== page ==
Over the past two decades, millions of people across the world have taken up the claim of food sovereignty. This introduction situates struggles for food sovereignty in the changing global political and legal landscape. It describes how food sovereignty activists based in the Pacific Northwest of the United States are dialectically constructing new practices of mobilization—social practices of translation—in response to the emerging normative order of transnational governance. Through these communicative practices of meaning making, food sovereignty activists are forming transnational networks based on shared values, norms, and practices rooted in agroecological food systems. By attending to these processes through what is described as the ethnography of governance networks, this book reveals how food sovereignty activists are reordering relations between communities, nature, and markets and cultivating transnational governance from below.
Food sovereignty activists are not the first to draw on the networked form to pursue social change. In the Pacific Northwest the alternative agriculture movement also drew on a networked vision of holistic social transformation in the 1970s. This chapter examines how different generations of food activists have envisioned and practiced the network as a form of social movement organization. It describes how food sovereignty movements in the Pacific Northwest, and in the United States more broadly, have cultivated new practices of translocal translation through which they are able to maintain a radical vision of political and legal transformation. These practices are premised on three key values: demanding direct representation by those most marginalized and affected by food systems; democratizing knowledge; and insisting on the autonomy of communities and peoples. By drawing on these values, activists enact and claim food sovereignty as a process of translation.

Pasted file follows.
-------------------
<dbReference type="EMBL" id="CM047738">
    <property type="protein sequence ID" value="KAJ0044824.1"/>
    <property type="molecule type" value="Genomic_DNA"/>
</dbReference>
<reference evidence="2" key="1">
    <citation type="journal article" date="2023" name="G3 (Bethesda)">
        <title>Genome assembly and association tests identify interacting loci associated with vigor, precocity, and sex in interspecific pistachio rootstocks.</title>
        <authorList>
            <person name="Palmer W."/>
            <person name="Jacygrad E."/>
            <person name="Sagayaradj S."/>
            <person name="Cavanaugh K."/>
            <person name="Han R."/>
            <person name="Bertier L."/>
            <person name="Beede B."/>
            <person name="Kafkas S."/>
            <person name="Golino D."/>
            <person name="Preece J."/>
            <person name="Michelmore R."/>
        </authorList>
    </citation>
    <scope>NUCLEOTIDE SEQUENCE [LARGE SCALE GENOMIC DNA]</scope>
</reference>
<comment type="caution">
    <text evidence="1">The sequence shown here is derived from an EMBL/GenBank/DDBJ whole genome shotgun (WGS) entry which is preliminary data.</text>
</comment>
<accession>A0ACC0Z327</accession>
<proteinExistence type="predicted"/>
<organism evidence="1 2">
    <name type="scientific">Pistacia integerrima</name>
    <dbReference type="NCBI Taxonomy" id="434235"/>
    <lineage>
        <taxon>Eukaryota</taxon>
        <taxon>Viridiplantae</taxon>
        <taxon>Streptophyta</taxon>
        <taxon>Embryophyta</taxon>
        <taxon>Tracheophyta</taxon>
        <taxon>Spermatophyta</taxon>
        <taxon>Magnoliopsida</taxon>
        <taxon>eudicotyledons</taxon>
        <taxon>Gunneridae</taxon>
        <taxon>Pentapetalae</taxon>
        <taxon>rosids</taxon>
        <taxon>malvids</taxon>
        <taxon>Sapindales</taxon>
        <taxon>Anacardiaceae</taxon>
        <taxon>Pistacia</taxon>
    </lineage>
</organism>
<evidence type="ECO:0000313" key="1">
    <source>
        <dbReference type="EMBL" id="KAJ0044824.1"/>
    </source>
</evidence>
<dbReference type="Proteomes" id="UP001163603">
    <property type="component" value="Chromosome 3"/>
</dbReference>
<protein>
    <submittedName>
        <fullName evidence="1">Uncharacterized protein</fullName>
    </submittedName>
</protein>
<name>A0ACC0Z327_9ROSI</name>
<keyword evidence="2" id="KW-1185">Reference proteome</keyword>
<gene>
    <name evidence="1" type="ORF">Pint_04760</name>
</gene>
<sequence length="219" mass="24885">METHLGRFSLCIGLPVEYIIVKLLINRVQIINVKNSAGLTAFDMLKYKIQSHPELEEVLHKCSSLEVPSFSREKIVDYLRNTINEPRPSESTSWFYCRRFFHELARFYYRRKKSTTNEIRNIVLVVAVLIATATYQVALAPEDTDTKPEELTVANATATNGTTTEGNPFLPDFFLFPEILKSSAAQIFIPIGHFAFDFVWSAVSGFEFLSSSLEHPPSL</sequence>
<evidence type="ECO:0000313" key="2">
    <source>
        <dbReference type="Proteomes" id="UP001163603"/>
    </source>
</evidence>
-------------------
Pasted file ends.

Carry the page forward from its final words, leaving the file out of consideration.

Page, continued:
One key demand of food sovereignty movements is to localize control over food and agriculture. In the global South, localism often refers to Indigenous and peasant territories, but in the settler colonial context of the United States, localism is often mobilized to promote regional food systems. This turn to localism converges with neoliberalism in subtle ways. This chapter analyzes conflicts over localization in one arena of regional food governance in the Puget Sound region of Washington State. It describes how this arena of network governance operated as a constitutive site of struggle through which actors deployed rival representational frames that aspired to bring the agents, objects, and relations of networks into being. By examining two different frames applied to the local food governance network, it shows how food sovereignty activists drew on the governance arena to reimagine markets, construct new political constituencies, and thereby produce new understandings of the local.
Farmworkers have emerged at the forefront of the food sovereignty movement in the United States. This chapter examines how farmworkers and small-scale farmers are working together to translate food sovereignty in the United States and transform the value of agricultural labor. It focuses on one struggle in the Pacific Northwest, when a group of farmworkers sought to improve their wages and working conditions. Activists not only drew on legal mobilization but also developed practices of translocal translation in relation to the global value chain (GVC) within which they work. Although GVCs have facilitated greater corporate control of agrifood systems, by constituting their claims and alternative value practices in relation to GVCs, food sovereignty activists are cultivating relationships between diverse constituencies across food systems and thereby reshaping value chain governance from below.